On May 15, J.K. Rowling, the author of the Harry Potter, asked Coindesk reporter Leigh Cuen to explain Bitcoin to her.
I don’t understand bitcoin. Please explain it to me. — J.K. Rowling (@jk_rowling) May 15, 2020
Naturally, this tweet by Rowling brought several prominent members of the crypto community took time to reply to Rowling to explain Bitcoin to her. In just two hours her tweet spawned over 1,300 replies.
In attempts to speak Rowling’s language, many started comparing bitcoin in Harry Potter terminology.
Blockchain lawyer Jenny Leung tweeted:
Remember how He Who Must Not Be Named placed 7 horcuxes in different objects around the world in an attempt to immortalize himself, so that no one, not even the Ministry of Magic could stop him? https://t.co/tMXOjfs4yv — Jenny Leung (@jnnylng) May 15, 2020
He Who Must Not Be Named (Lord Voldemort) thought it would be unlikely that anyone could find all seven horcruxes, making him impervious to destruction.
This signifies that Bitcoin composed of thousands of nodes around the globe running the bitcoin software and it is hard to shut down because all of these nodes need to be shut down at once to derail the online currency.
Steven Zheng, a researcher at The Block tweeted:
Remember when Dobby was freed by a sock? Bitcoin is that sock. — Steven (@Dogetoshi) May 15, 2020
Dobby was a house elf in Harry Potter who desired nothing more than his freedom, house elves must be slaves to their owners until they are presented with clothes in the world of Harry Potter.
A couple of other tweeters tried to describe bitcoin’s monetary policy by comparing it to the few financial elements scattered in Harry Potter.
Zcash Foundation executive director Josh Cincinnati tweeted:
Imagine if Gringotts ran on the Floo network. https://t.co/0X5ghHsjE8 — Josh Cincinnati (@acityinohio) May 15, 2020
Cincinnati referenced Gringotts, the sole bank in the wizarding world, and the Floo network, fireplaces that witches and wizards can use to transport instantly to other places.
Lolli CTO and co-founder Matt Senter tweeted:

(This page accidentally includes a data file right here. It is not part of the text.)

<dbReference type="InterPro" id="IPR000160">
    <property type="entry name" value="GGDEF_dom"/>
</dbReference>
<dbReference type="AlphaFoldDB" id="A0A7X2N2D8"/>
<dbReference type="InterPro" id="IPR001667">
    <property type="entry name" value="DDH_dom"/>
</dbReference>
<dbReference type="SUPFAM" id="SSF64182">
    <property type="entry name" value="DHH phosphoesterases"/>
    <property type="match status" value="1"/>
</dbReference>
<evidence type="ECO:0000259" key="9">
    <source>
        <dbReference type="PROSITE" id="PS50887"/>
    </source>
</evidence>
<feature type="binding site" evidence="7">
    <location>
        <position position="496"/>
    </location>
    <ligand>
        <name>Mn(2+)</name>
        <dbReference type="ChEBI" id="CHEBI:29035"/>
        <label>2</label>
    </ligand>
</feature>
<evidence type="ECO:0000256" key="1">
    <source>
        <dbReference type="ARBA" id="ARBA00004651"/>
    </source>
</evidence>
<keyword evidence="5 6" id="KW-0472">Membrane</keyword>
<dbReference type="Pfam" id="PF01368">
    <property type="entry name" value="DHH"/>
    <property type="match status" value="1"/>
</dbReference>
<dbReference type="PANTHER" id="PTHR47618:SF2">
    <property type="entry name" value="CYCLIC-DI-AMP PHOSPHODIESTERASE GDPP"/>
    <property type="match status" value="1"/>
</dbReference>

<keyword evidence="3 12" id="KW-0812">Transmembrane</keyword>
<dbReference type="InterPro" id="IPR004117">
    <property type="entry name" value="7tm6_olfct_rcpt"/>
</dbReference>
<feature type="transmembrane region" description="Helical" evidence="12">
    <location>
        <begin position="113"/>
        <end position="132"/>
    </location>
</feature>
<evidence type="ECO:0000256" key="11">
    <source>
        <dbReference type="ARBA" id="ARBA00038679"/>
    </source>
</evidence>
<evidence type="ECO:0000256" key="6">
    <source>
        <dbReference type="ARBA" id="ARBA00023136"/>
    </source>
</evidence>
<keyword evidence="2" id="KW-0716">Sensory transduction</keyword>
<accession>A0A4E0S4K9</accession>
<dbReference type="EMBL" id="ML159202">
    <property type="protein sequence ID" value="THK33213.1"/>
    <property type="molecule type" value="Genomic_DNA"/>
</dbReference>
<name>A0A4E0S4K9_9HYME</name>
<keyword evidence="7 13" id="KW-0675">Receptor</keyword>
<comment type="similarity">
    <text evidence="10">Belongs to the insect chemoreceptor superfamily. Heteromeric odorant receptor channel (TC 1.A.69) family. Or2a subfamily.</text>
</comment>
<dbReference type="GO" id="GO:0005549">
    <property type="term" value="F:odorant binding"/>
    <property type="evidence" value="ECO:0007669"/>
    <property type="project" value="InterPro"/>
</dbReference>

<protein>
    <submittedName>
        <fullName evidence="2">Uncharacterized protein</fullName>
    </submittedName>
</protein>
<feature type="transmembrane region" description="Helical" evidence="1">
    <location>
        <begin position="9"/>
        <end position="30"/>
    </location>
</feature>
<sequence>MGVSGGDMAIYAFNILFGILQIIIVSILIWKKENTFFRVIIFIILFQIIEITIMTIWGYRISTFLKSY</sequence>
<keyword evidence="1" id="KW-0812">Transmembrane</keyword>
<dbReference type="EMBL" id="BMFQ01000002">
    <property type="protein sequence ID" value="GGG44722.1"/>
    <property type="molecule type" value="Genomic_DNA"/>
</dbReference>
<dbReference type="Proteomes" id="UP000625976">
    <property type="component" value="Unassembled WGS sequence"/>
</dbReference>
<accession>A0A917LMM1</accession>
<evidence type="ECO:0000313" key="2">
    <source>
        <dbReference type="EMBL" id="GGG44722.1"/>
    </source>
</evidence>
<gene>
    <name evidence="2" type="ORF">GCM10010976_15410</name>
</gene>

Imagine digital gold Galleons, of which no Philosopher's Stone could make more. In fact, there is a limited supply, and the only way to earn new Galleons is to compete in the facilitation of transactions using Galleons already in circulation. All without goblin central banks. https://t.co/jtFHSvP6Zj — Matt Senter 🍭 (@MattSenter) May 15, 2020
In short, bitcoin’s supply is fixed, and probably can’t be changed by any entity, like central banks are able to do around the world in attempts to spur the economy in times of crisis.
Even Elon Musk weighed in:
Pretty much, although massive currency issuance by govt central banks is making Bitcoin Internet 👻 money look solid by comparison — Elon Musk (@elonmusk) May 15, 2020
However, Rowling herself seemed unimpressed by the explanations sent to her while later resorting to:
Finally, an explanation that makes sense. https://t.co/Ne6L8TOM7p — J.K. Rowling (@jk_rowling) May 15, 2020
It took less than three hours for her to follow up with:
I don’t think I trust this. https://t.co/ziZzKg1aS0 — J.K. Rowling (@jk_rowling) May 15, 2020
This was Cuen’s own explanation:
Hi! My DMs are open if you want to chat w/out onlookers. The very short version is: Bitcoin is money fueled by a community of contributors. There's no king or central bank in charge. There are countless stories we can use to explore the ethics of a world w/global currency 🙂 — Leigh Cuen (@La__Cuen) May 15, 2020